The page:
Laura (author) from West Sussex on July 13, 2014:
I just thought Christina, another reason it could have come out lumpy is because you took the mixture off the heat and left it too long before stirring. If the mixture starts to set too hard, then you start mixing it up, you will end up with a lumpy balm.
Laura (author) from West Sussex on July 13, 2014:
Hi Christina! If you find it is too thick, you could melt it again and add more base oil. When it sets, it will be a lot softer. It just depends how firm you like it - it should be quite thick because the beeswax will have more of a barrier effect on the skin.
If it comes out in clumps, make sure the oil and wax is completely melted and allowed to set before use. When the beeswax is not completely dissolved and blended with the oil, it will be lumpy.
Another tip is to turn off the heat and carry on stirring as it cools down. As it sets, it becomes more of a paste than a 'set' balm.
I will amend the recipe to reflect this - thank you so much for your feedback!
Christina on July 11, 2014:
Hello! I have a question about the balm recipe. We attempted to make it last night (but I think our ratio of wax granules to oils was off) it finally got to where it was pretty thick. We got it into a jar but it's almost impossible to dig out, it comes out in clumps. Is this normal? Or should it be thinner (I'm thinking like a foot lotion). Any tips for this recipe would be greatly appreciated! Thank you!
Trish Z on December 07, 2013:
My husband seems to be allergic to nitrile gloves. He got itchy patches on his fingers, than the skin got thick, hard,and now he has painful cracks in his fingers. He hasn't been wearing the gloves lately, but the skin cracking doesn't seem to be getting better and it's been a month or so at least. What can I put on his hands that will help them heal?
Laura (author) from West Sussex on April 05, 2013:
Thanks for your feedback!
That is interesting about your allergies getting worse as you get older - I always thought it was the opposite? Perhaps that is a myth! I suppose if you are coming into contact with things that cause your immune system to fight all the time, your skin is going to become more and more inflamed.
The problem with doctors, is they are too eager to give people steroid creams as a quick fix. It is true, they do help for a while but it just masks the condition temporarily. It doesn't get rid of the cause. Each to their own though - they may work great for some people (and good luck to them if that is the case). For everybody else though, the quest continues for a cure!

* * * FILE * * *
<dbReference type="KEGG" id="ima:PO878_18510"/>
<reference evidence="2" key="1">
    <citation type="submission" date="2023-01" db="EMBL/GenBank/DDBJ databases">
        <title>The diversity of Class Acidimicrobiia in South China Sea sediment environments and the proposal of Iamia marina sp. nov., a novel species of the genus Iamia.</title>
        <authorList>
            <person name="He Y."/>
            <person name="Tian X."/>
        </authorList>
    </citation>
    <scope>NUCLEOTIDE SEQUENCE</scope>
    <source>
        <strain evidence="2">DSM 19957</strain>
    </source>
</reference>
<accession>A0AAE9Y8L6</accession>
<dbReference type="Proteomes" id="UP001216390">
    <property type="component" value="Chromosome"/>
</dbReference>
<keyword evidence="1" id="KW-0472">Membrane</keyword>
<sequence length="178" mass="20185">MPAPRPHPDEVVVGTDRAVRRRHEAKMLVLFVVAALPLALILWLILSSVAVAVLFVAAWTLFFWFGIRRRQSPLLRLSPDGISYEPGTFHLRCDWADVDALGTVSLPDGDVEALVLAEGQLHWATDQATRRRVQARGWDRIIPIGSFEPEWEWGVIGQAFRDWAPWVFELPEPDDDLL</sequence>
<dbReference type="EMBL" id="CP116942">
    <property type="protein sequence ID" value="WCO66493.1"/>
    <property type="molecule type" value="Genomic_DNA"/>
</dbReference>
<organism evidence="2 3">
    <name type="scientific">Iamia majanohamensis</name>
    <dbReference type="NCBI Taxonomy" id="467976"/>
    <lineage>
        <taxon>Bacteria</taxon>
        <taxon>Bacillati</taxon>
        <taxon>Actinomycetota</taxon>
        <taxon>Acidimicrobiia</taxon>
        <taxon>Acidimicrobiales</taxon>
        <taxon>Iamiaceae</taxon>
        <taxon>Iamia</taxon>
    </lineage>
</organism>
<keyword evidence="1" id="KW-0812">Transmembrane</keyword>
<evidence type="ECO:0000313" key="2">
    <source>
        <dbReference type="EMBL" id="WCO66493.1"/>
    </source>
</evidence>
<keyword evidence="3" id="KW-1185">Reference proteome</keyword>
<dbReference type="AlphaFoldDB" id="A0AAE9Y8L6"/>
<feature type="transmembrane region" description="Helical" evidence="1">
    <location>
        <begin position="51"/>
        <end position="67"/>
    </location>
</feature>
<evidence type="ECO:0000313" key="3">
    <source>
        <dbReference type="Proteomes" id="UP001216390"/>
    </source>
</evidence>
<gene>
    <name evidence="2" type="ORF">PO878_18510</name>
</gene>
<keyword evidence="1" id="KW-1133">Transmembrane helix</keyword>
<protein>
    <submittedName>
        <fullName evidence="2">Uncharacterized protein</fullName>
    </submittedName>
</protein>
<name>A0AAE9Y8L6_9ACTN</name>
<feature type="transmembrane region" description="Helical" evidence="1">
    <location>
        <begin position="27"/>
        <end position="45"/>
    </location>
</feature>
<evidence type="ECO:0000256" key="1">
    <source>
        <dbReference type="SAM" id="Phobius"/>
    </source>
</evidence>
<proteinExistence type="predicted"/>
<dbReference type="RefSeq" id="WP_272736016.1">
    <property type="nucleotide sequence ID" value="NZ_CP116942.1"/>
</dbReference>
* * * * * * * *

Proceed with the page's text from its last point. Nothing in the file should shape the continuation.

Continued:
Maybe you could request an allergy test from your doctor? My mum had one; she said they took some blood and did a series of tests to determine the cause of her skin rash. Turns out she was allergic to citrus, mould, trees, dust and cat hair!!!! Who would have thought!?
Hope your problem clears up soon. Best of luck.
Dionna Pritchard on March 06, 2013:
Hello! Thank you for this. I have always had allergies, which seem to progress in severity with my age. I recently moved in with a friend who has cats and have helped with feeding them as needed. Then I developed this odd condition that I just couldn't figure out. Turns out its contact dermatitis caused by the metal of the cat food cans, which she has too. Thank you for this information, its more real world than all of the jargon my doctor gave me, and more easily understood than other online resources. Take care.
Laura (author) from West Sussex on January 07, 2013:
Hello Summer, hope your date went well - did you use concealer on it in the end?
I wouldn't be able to recommend one way or another but what I have found useful (if you are pale like I am) is to apply nappy rash ointment such as Metanium or Sudocrem to reduce the redness. It really does tone the inflammation down, on the condition that you are not allergic to any of the ingredients. It also helps to reduce itchiness, which is an added bonus!
On the other hand, everybody is different and what works for me, might not work for you. If you do try covering it up with something, maybe do a patch test first? I definitely wouldn't apply it to broken skin since you could end up with a nasty infection. The less you mess about with it, the better in my humble opinion.